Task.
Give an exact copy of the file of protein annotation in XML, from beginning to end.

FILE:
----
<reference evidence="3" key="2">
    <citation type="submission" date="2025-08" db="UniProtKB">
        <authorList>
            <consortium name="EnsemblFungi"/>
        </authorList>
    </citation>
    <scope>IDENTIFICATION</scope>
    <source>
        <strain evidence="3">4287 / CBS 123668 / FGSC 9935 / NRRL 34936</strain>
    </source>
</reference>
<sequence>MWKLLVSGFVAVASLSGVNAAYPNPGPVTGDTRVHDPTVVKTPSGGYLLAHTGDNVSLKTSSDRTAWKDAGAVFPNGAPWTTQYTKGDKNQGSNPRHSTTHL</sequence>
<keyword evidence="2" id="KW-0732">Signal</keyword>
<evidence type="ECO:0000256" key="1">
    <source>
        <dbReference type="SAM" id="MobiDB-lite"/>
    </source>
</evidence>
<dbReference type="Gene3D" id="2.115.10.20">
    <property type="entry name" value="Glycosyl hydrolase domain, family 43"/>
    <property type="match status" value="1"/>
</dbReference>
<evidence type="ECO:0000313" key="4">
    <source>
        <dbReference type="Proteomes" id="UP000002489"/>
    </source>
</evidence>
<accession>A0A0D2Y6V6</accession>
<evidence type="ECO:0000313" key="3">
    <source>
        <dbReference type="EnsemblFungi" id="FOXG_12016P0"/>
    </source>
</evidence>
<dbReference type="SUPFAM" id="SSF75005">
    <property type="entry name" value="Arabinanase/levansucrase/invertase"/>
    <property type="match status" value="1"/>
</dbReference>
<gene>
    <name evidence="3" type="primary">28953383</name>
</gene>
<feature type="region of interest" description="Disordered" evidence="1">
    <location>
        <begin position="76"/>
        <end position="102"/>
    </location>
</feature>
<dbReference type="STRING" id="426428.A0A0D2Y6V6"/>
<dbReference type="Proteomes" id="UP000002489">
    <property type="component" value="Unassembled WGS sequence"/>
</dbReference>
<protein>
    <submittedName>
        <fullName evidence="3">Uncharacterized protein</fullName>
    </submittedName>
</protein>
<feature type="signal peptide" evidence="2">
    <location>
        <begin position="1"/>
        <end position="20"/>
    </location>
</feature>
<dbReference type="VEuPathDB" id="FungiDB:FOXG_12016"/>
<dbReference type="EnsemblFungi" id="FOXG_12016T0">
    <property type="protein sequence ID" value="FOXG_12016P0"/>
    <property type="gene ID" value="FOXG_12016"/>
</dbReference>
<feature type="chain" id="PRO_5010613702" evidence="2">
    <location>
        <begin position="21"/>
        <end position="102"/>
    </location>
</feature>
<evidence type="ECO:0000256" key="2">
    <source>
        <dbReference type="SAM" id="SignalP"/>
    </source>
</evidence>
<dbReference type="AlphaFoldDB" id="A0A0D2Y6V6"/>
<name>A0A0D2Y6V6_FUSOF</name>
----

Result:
<reference evidence="3" key="2">
    <citation type="submission" date="2025-08" db="UniProtKB">
        <authorList>
            <consortium name="EnsemblFungi"/>
        </authorList>
    </citation>
    <scope>IDENTIFICATION</scope>
    <source>
        <strain evidence="3">4287 / CBS 123668 / FGSC 9935 / NRRL 34936</strain>
    </source>
</reference>
<sequence>MWKLLVSGFVAVASLSGVNAAYPNPGPVTGDTRVHDPTVVKTPSGGYLLAHTGDNVSLKTSSDRTAWKDAGAVFPNGAPWTTQYTKGDKNQGSNPRHSTTHL</sequence>
<keyword evidence="2" id="KW-0732">Signal</keyword>
<evidence type="ECO:0000256" key="1">
    <source>
        <dbReference type="SAM" id="MobiDB-lite"/>
    </source>
</evidence>
<dbReference type="Gene3D" id="2.115.10.20">
    <property type="entry name" value="Glycosyl hydrolase domain, family 43"/>
    <property type="match status" value="1"/>
</dbReference>
<evidence type="ECO:0000313" key="4">
    <source>
        <dbReference type="Proteomes" id="UP000002489"/>
    </source>
</evidence>
<accession>A0A0D2Y6V6</accession>
<evidence type="ECO:0000313" key="3">
    <source>
        <dbReference type="EnsemblFungi" id="FOXG_12016P0"/>
    </source>
</evidence>
<dbReference type="SUPFAM" id="SSF75005">
    <property type="entry name" value="Arabinanase/levansucrase/invertase"/>
    <property type="match status" value="1"/>
</dbReference>
<gene>
    <name evidence="3" type="primary">28953383</name>
</gene>
<feature type="region of interest" description="Disordered" evidence="1">
    <location>
        <begin position="76"/>
        <end position="102"/>
    </location>
</feature>
<dbReference type="STRING" id="426428.A0A0D2Y6V6"/>
<dbReference type="Proteomes" id="UP000002489">
    <property type="component" value="Unassembled WGS sequence"/>
</dbReference>
<protein>
    <submittedName>
        <fullName evidence="3">Uncharacterized protein</fullName>
    </submittedName>
</protein>
<feature type="signal peptide" evidence="2">
    <location>
        <begin position="1"/>
        <end position="20"/>
    </location>
</feature>
<dbReference type="VEuPathDB" id="FungiDB:FOXG_12016"/>
<dbReference type="EnsemblFungi" id="FOXG_12016T0">
    <property type="protein sequence ID" value="FOXG_12016P0"/>
    <property type="gene ID" value="FOXG_12016"/>
</dbReference>
<feature type="chain" id="PRO_5010613702" evidence="2">
    <location>
        <begin position="21"/>
        <end position="102"/>
    </location>
</feature>
<evidence type="ECO:0000256" key="2">
    <source>
        <dbReference type="SAM" id="SignalP"/>
    </source>
</evidence>
<dbReference type="AlphaFoldDB" id="A0A0D2Y6V6"/>
<name>A0A0D2Y6V6_FUSOF</name>